We've all become accustomed to the term "RINO", short for "Republican in Name Only." It's an appellation most frequently applied by more conservative members of the GOP to fellow partisans deemed not sufficiently devoted to far right principles.

My Republican friend up the street recently modified that term, in the process correctly spelling the shortened name of the species sometimes feared to also be on the brink of extinction. His definition goes like this:

"RHINO … Republicans Having Involuntary Nausea … Often." Those folks swallowing hard to avoid public displays of intestinal disruption aren't too hard to identify.

They include deficit hawks facing burgeoning debt caused by inopportune tax cuts and spending increases that ought to make a real conservative regurgitate voluntarily rather than by accident. Perhaps some true Christians remaining silent in the face of less than scriptural remarks regarding women and minorities. Farmers and ranchers who've seen "trade by text" policies diminish overseas markets, those dollars partially replaced for a lucky few by subsidies derided as "welfare" when received by others less fortunate.

Even those displaying faded orange "Sportsmen for Trump" bumper stickers now worried about impacts of lessening protections on the public lands and waters and critters they value. And Main Street business leaders marking up inventories to account for seat-of-the-pants tariffs, all the while wondering if the self-described real estate genius temporarily occupying the Oval Office is bringing his "Art of the Deal" bankruptcy solutions to our federal government.

Trouble is, few of those "RHINOs" have displayed the intestinal fortitude to publicly step up and say our would-be emperor forgot to get dressed after a morning spent in "executive time" digitally manipulating the day's news cycle. We're left to wonder why.

There might be several reasons for the lack of courage on the part of those my friend from the other party has renamed "RHINOs."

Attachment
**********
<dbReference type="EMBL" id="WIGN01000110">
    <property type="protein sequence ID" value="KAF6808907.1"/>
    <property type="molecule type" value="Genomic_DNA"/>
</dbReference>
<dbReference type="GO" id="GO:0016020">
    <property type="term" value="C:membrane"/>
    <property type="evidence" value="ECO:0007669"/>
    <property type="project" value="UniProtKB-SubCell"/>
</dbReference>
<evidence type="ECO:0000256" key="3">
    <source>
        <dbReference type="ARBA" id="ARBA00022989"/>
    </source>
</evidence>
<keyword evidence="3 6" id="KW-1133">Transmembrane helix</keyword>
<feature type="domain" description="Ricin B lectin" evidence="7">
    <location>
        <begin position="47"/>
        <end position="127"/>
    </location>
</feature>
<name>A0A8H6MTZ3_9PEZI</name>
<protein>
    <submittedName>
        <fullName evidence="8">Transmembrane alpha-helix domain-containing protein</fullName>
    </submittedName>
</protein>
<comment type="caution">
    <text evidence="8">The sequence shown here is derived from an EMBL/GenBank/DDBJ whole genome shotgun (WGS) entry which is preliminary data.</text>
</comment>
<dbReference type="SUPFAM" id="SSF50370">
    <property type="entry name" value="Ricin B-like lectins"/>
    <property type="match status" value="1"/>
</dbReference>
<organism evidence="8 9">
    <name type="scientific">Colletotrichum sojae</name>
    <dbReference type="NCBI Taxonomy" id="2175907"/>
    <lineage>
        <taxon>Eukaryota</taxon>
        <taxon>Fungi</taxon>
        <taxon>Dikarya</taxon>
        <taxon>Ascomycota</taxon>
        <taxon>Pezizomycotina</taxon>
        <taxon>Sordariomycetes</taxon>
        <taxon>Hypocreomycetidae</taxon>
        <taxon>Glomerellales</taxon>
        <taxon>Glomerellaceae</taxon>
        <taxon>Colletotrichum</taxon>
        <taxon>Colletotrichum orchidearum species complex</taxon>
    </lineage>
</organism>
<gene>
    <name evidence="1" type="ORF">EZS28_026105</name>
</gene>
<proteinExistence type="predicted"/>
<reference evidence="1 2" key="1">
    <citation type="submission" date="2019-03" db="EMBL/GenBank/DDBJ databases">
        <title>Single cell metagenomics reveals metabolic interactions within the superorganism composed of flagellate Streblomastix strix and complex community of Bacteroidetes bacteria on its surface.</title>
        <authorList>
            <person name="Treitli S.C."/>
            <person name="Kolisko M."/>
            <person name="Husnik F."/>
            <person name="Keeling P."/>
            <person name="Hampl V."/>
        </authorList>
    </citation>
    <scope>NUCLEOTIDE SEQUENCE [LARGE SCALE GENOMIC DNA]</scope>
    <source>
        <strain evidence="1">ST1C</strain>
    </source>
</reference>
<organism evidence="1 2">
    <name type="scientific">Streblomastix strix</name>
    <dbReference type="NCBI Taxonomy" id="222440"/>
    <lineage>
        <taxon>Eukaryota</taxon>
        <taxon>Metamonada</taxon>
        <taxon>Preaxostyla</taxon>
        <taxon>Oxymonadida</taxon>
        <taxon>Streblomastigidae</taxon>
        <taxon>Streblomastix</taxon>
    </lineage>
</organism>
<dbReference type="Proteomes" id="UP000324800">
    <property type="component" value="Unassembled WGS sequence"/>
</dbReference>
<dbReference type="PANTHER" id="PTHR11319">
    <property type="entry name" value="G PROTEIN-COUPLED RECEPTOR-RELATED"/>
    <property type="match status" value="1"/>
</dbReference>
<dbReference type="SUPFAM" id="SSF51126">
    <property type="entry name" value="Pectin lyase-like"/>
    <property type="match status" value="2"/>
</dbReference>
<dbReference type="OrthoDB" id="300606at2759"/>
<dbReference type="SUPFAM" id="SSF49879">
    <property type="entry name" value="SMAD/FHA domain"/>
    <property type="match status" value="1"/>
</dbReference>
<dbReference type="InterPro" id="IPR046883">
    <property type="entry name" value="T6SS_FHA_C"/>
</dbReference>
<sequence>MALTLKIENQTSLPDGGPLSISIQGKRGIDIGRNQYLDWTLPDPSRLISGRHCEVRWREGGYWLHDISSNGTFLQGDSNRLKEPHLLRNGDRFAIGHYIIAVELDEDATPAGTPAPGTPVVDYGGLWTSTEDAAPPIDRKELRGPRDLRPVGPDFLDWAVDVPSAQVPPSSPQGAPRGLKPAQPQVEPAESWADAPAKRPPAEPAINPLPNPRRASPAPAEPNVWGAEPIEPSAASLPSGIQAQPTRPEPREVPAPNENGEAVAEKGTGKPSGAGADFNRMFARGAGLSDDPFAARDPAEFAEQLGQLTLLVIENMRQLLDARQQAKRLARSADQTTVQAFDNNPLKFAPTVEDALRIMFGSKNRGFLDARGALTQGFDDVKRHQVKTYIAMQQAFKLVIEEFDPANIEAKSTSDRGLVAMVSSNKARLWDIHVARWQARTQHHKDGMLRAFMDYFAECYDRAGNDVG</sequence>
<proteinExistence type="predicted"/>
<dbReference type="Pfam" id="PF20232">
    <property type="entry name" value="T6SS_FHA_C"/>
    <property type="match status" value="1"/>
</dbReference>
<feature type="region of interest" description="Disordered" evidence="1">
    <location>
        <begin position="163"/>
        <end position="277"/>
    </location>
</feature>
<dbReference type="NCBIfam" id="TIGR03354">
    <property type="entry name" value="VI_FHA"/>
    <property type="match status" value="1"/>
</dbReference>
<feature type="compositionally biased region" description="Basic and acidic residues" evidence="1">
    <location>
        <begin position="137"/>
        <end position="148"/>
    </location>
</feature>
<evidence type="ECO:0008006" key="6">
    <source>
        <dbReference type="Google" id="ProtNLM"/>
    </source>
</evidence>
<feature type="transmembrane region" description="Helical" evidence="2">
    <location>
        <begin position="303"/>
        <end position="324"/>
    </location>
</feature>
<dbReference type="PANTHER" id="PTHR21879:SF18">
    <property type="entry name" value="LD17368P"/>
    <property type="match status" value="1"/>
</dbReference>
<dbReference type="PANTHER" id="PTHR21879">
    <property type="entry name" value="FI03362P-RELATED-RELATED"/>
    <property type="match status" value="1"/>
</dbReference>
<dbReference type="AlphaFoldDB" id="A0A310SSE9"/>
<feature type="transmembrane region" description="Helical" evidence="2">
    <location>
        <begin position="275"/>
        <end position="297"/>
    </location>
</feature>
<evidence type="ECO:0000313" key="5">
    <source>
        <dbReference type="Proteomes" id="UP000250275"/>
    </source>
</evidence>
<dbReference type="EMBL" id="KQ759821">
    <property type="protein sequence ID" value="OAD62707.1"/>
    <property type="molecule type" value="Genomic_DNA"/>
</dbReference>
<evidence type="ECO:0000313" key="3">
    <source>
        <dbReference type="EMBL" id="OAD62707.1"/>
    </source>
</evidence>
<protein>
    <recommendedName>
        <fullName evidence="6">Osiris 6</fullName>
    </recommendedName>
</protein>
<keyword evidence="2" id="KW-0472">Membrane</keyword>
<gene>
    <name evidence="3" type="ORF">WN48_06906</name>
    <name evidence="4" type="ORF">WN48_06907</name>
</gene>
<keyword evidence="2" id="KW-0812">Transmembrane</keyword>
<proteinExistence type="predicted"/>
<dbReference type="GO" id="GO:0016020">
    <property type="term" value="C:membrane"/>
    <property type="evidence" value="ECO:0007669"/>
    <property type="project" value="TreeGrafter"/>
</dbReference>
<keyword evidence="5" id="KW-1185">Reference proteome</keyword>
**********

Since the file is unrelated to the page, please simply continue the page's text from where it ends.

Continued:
Perhaps it's the sea of MAGA hats and T-shirts flanking the podiums at those choreographed rallies. After all, while GOP voters make up less than a third of the electorate nationally and locally and our president's favorability ratings are mostly in the dumper, he enjoys the support of the overwhelming majority identifying as Republicans. We all find ways, despite periodic misgivings, to run with our peeps. While it may be cozy in the partisan foxhole, unaffiliated voters who now make up the biggest chunk of voters increasingly trend blue and disavow red.

Silent but concerned Republicans probably also read the letters to the editor on this page. Most of us could name the apologists who write frequently defending the current administration. Oft times their letters include "…but Hillary…" or "…Obama…" or some variation of "…it's the economy, stupid." Anybody recall any prominent local Republican calling out misogyny, racism, sexism and the other aberrations emanating from our president? Criticism will get you ejected from the bunker. Remaining silent leaves you on the team even if an inactive member.

But, again this election cycle, prominent Republicans are voluntarily exiting at a pace which mirrors 2016 when 34 GOP lawmakers left. As one of them put it a few days ago, "There's a mood of tremendous frustration with the lack of (legislative) accomplishment,"

Rep. Paul Mitchell of Michigan said. "Why run around like a crazy man when the best you can hope for is maybe you'll see some change at the margins." The president's "go back" tweet about four Democratic women in Congress, he added, was "below the level of leadership that will lead this country to a better place."

Perhaps Mitchell and two other prominent GOP members of Congress who announced last week they are leaving, including the only black Republican in the House, were listening to candidate Pete Buttigieg last week when he said this during the Democratic debates.

"If you are watching at home and you are a Republican member of Congress, consider the fact that when the sun sets on your career, and they are writing your story, of all the good and bad things you did in your life, the thing you will be remembered for is whether in this moment with this president you found the courage to stand up to him or continue to put party over country."

Something for all my GOP friend's RHINOs, whether in Congress or on Main Street, to consider.

"No snowflake in an avalanche ever feels responsible."

— Voltaire

Jim Spehar expects a few comments. They're welcome to speharjim@gmail.com or to letters@gjsentinel.com.

 

Recommended for you